Being a student isn’t easy. Of course, things aren’t any easier in Sri Lanka thanks to its ongoing economic crisis amongst the many other issues that are spiralling out of control. Having to maintain the right state of mind as well as living your student life to the fullest isn’t easy and I’m sure more often than not you’ve wished you had more time on your hands to take care of the many tasks, assignments and other work you’ve got on your hands.
Balancing all of one’s work while remaining a healthy human being is what many call successful time management which is something that many struggles with even beyond their life as a student. “I never seem to have enough time in the day,” and “I’m still learning how to manage the time I have,” are very common phrases that I utter in frustration now and then.
Sadly, our current reality is the fact that the concept of time as we understand it is beyond our control. No wonder people struggle to control it; that’s a task even the most learned physics researchers have failed to grasp. In comparison, what we really have to do might seem a bit simpler, but others might say otherwise in jest.
Because time is something we will never have an adequate amount of, what’s needed is to manage ourselves with the time we have at our disposal. Easier said than done. But if you keep on reading, we’ve got a few ideas for you that will help in making your ability to use the time you have more success.
Efficiency v efficacy
Although it might be easy to confuse them, there’s a big difference between these two words. Being efficient might not be the most effective thing to do sometimes and understanding when to be efficient and effective can help you go a long way.
Being efficient is the skill of being able to make the most use of a resource you have, in this instance it’s time. Compare that with being effective, which helps you get the maximum outcome from the resources you invest.
For example, if you spend two hours covering a subject topic, you’re being efficient because you’ve made the most of your time. However, if the material you’ve covered is only surface-level allowing you to barely pass, you might have to compare that with a more effective solution that takes more time and resources, but helps you get a deeper understanding of the material you have to cover, which gives you a better chance at getting a better score and higher academic performance.
Balancing both efficiency and efficacy in their strategies is a key skill that most starting students get a strong grasp on early on, which helps them perform in a way that seems effortless, but in fact, they’re simply getting the most value from the time and effort that they put in.
Use caffeine sparingly
I love caffeinated beverages of every kind but even I know that although it may appear otherwise, caffeinated beverages (including energy drinks and coffee) are your enemy in this effort to maximise your efficacy and efficiency.
Don’t get me wrong; caffeine is a great tool that every student (and individual) should keep in their arsenal in this productivity-based world. But, overusing it can lead to caffeine dependence and a dampening of sensitivity meaning you’ll have to take in more and more caffeine to get the same effect. Continue this could lead to severe health complications in the long run.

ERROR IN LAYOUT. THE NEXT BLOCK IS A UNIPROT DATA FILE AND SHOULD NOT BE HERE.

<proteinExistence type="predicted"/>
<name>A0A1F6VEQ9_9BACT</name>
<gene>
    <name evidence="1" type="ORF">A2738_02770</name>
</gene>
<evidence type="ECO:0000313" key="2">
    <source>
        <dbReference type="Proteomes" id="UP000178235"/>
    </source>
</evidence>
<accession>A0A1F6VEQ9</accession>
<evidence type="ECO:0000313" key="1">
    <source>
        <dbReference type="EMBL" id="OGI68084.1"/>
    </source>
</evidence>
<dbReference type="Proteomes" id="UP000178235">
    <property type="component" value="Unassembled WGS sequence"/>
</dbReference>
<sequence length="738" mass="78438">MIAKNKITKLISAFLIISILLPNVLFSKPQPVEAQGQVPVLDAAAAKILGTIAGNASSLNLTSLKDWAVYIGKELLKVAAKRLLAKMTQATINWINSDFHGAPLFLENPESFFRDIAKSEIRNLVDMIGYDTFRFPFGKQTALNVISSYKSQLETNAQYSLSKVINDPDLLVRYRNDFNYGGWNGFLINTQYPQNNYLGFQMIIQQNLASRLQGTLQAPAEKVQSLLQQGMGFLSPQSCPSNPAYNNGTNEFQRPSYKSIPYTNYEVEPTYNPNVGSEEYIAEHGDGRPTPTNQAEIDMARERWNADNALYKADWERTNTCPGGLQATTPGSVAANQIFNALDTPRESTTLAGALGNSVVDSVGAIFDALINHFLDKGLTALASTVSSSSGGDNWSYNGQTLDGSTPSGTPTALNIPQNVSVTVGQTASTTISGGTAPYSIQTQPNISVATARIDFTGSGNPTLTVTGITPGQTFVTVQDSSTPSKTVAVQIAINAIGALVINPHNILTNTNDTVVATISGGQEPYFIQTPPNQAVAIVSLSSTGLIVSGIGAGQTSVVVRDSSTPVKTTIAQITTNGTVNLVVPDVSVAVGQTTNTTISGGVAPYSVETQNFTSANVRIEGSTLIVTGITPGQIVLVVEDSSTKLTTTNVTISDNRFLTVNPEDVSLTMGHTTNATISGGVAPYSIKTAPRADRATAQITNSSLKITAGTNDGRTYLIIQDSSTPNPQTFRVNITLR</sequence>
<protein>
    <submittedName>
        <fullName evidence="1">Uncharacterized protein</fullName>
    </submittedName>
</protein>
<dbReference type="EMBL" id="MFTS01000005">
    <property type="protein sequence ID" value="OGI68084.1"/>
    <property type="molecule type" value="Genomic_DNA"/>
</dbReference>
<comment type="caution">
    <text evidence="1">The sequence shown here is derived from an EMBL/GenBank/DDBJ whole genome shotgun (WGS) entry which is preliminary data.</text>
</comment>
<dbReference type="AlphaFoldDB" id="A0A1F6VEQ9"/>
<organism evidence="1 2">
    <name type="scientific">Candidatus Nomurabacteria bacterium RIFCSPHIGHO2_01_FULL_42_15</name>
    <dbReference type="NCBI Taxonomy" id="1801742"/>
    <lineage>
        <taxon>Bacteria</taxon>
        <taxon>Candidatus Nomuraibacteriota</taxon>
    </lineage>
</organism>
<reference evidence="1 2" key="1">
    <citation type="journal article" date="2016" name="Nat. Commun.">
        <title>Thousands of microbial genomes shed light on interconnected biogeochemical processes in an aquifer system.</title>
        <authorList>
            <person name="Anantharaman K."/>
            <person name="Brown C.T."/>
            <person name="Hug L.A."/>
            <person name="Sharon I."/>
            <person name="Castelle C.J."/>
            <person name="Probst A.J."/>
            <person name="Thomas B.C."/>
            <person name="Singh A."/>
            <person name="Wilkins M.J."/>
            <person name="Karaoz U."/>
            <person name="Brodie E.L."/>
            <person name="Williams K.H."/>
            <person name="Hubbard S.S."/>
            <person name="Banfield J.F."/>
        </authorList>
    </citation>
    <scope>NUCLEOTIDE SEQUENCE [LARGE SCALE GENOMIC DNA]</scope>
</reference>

If you’ve used caffeine regularly and frequently, don’t use any for about three weeks to let your system reset and then only use the substance when necessary. Your caffeine will hit better than ever before.
Of course, being off-caffeine might have you worried about your productivity, especially during working late nights. Well, my recommendation is to not work late into the night at all.
Instead, focus on some simple basic habits that maintain good health. Drink lots of water, exercise regularly (at least 30 minutes a day), eat a balanced diet and most of all, maintain a healthy and adequate sleep schedule, but you already know these things. A healthy body and mind is your greatest tool for being an effective student or anything.
Plan it out
If you fail to plan, you’re planning to fail. Make it a habit to plan your activities and tasks each day, using ink and paper. A small daily planner I can keep in my pocket has been the most helpful for me. Have your set appointments marked first and then your healthy habits. Then think of the most efficient but effective places and times you can get your daily tasks completed. Ideally, you would have all the daily tasks already listed out in bullet points but as long as you keep track of things it should be fine. Afterwards, you will be able to make the best of what time you have to work around. If you’re asked to do something new but you don’t have time for it and it’s not worth the effort, just say no.
With these tools, you will have the basics of what you will need to make the most of yourself with the time you have. It’s pretty easy to get ambitious and have a lot of work planned out, only to fail in completing that list at the end of the day. However, try to shift this mindset to realise that what matters is not how many tasks you have left, but how well you made the most of yourself with the time you have and “seized the day.”
There are days where you will do better and times where you will fall short, but as you work towards this all, I’m sure you will be on the path to becoming a greater, stronger and more effective student who won’t have to worry too much about their lack of time.
By Shanuka Kadupitiyage